2014 was full of big news items (Isis, Ebola, Ferguson, etc.) that received a lot of coverage for obvious reasons, but the suicides of Robin Williams and Brittany Maynard stand out in my mind as reflective of issues that perhaps aren’t examined as much as they should be.
Like many, I liked Robin Williams. I grew up with Mork and Mindy and thought he was a good actor and comedian. And I knew someone who had met and spent some time with Robin (through Robin’s lifelong friend Jonathan Winters who frequented the Coffee Grinder, a coffee shop that existed for years in Carpinteria, California where I live.) And this person observed that it was impossible to truly connect with Robin in an authentic way, not due to any conceit or snobbery on Robin’s part, but because Robin seemed to have a compulsive need to be always “on” and performing. When he told me this, I remembered an interview with Robin I had read. The interviewer had asked about his earliest memories of performing and Robin explained that his mother was the unhappy wife of an auto company executive and as her only child, he constantly entertained her to try to make her happy (and presumably get her attention and love.) Those two pieces of information always stuck with me over the years. So when I learned of his suicide, which occurred on August 11, 2014, I was very saddened, but it also came as no surprise to me.
After his death, keeping in mind what I knew about Robin, I looked for news items that touched on or explored why this man, in spite of all of his obvious blessings in life, was so deeply despondent. There was no shortage of tributes to his career, accolades over what he achieved, his career highlights, and mentions of his philanthropic work. There was some speculation as to why he committed suicide. Possible reasons cited included: despondency over diagnosis of Parkinson’s disease, “diffuse Lewy body dementia,” recent heart surgery, side-effects of medications, and depression (of medical origin.) Little else was mentioned of his obvious despair and unhappiness, or its possible roots in his life or past experiences, even though there were clues (i.e. the interview that I read.) Just a string of possible medical reasons were given.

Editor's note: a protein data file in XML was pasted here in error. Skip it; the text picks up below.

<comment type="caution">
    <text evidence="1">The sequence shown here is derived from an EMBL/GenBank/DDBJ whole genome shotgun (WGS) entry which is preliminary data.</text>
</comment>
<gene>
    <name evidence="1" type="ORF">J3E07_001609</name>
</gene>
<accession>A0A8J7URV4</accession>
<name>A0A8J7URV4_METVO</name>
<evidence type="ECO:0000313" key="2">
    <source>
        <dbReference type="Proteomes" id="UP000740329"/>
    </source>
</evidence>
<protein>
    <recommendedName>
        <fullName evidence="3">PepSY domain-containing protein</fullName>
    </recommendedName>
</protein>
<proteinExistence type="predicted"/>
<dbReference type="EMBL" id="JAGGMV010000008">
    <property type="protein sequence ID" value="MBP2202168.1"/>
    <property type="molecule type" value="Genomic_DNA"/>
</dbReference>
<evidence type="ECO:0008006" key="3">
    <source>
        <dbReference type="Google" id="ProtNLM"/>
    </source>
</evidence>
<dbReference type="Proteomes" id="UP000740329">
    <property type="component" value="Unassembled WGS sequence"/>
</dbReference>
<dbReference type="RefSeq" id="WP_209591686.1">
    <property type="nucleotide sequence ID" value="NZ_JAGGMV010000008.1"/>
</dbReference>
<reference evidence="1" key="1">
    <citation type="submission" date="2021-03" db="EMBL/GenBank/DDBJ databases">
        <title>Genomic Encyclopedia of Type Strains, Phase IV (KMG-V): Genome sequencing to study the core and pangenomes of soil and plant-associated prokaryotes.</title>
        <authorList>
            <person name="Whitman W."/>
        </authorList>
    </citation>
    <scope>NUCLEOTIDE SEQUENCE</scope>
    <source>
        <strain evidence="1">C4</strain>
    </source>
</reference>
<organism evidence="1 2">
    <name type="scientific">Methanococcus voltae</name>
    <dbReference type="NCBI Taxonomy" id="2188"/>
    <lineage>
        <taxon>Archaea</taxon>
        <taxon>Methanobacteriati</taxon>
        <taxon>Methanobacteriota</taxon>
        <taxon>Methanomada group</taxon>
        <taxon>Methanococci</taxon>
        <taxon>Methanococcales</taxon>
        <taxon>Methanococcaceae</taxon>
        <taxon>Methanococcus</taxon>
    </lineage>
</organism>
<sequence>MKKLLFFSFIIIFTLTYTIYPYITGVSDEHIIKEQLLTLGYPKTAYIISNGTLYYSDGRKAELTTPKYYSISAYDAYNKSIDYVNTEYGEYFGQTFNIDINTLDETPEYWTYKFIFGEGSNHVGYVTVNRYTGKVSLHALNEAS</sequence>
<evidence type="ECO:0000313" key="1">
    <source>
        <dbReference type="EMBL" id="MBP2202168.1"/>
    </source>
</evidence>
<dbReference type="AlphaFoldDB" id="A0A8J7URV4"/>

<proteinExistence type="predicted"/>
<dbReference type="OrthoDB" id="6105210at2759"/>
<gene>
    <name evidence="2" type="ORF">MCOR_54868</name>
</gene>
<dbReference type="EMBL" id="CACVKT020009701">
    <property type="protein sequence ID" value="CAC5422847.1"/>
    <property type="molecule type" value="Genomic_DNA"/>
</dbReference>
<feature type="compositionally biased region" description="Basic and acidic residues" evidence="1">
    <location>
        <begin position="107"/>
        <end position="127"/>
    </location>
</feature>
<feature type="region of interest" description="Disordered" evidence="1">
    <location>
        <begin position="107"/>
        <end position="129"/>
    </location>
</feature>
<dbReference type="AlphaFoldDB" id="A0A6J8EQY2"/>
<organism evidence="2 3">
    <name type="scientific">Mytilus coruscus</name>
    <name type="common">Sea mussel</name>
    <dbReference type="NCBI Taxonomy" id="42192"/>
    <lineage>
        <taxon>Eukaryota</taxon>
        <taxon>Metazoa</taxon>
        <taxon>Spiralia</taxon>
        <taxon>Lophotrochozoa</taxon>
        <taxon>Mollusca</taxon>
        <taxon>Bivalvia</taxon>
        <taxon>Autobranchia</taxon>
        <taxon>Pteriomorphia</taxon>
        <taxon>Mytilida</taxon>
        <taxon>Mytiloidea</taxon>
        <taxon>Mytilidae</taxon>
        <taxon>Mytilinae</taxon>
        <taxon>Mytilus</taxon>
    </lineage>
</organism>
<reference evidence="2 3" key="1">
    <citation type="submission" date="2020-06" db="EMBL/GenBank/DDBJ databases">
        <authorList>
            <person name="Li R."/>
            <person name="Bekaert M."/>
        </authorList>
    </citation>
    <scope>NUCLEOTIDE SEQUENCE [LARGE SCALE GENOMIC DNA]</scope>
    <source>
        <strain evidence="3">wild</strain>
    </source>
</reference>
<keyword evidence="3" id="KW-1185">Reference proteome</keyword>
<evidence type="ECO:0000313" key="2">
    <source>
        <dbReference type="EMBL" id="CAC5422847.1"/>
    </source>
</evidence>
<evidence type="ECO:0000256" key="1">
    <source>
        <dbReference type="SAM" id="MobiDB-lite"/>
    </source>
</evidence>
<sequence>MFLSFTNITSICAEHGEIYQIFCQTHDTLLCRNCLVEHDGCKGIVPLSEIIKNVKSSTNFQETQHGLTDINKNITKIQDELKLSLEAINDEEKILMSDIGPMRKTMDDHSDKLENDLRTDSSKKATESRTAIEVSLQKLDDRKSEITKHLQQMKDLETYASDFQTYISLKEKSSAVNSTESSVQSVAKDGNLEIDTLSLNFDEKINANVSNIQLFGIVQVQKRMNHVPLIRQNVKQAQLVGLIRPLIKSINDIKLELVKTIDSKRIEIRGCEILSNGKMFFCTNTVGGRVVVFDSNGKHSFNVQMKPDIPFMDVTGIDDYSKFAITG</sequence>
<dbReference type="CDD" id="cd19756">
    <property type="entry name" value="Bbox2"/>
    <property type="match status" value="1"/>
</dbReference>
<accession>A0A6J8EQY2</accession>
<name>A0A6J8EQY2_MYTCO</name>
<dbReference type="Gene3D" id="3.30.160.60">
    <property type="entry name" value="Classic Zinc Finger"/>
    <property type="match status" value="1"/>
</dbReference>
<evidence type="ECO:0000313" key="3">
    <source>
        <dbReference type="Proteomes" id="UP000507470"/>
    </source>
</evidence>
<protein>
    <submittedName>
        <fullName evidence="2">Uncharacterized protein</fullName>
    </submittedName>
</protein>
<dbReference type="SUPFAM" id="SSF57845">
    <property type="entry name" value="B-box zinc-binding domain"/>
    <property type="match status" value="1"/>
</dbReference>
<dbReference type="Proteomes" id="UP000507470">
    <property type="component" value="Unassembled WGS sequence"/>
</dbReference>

News of Robin’s suicide was soon followed by the controversy surrounding Brittany Maynard, the twenty-nine year old woman diagnosed with a rare, terminal brain cancer who became a spokesperson for assisted suicide and the “right to die” movement. On Nov.1 2014, Brittany chose to end her own life. Among her reasons: extreme pain, the grim prognosis and most of all, she emphasized the concern she had for her family. She did not want them to see her deterioration and suffering. She presented her argument in a poignant and even logical manner. But I was puzzled and disturbed. I have personally known people who were diagnosed with various ailments ranging from irritating to serious, and despite the unfavorable statistics and doctors’ prognoses, they either healed or things didn’t turn out as badly as predicted—some would say due to God, others would say due to good luck or good genes or a good change in diet. The point I am trying to make—the diagnosis or the prognosis by the expert never panned out. Meaning the experts don’t know everything regardless of how smart or educated they may be. So I was horrified to learn that a twenty-nine year old put her complete faith in the faulty and imperfect wisdom of men and ended her own life. And this was all eloquently framed as a “human rights issue.” (Just so there is no confusion, this piece is not meant to address the plight of barely functioning people kept alive by medical gadgetry. That’s a whole other topic and issue.)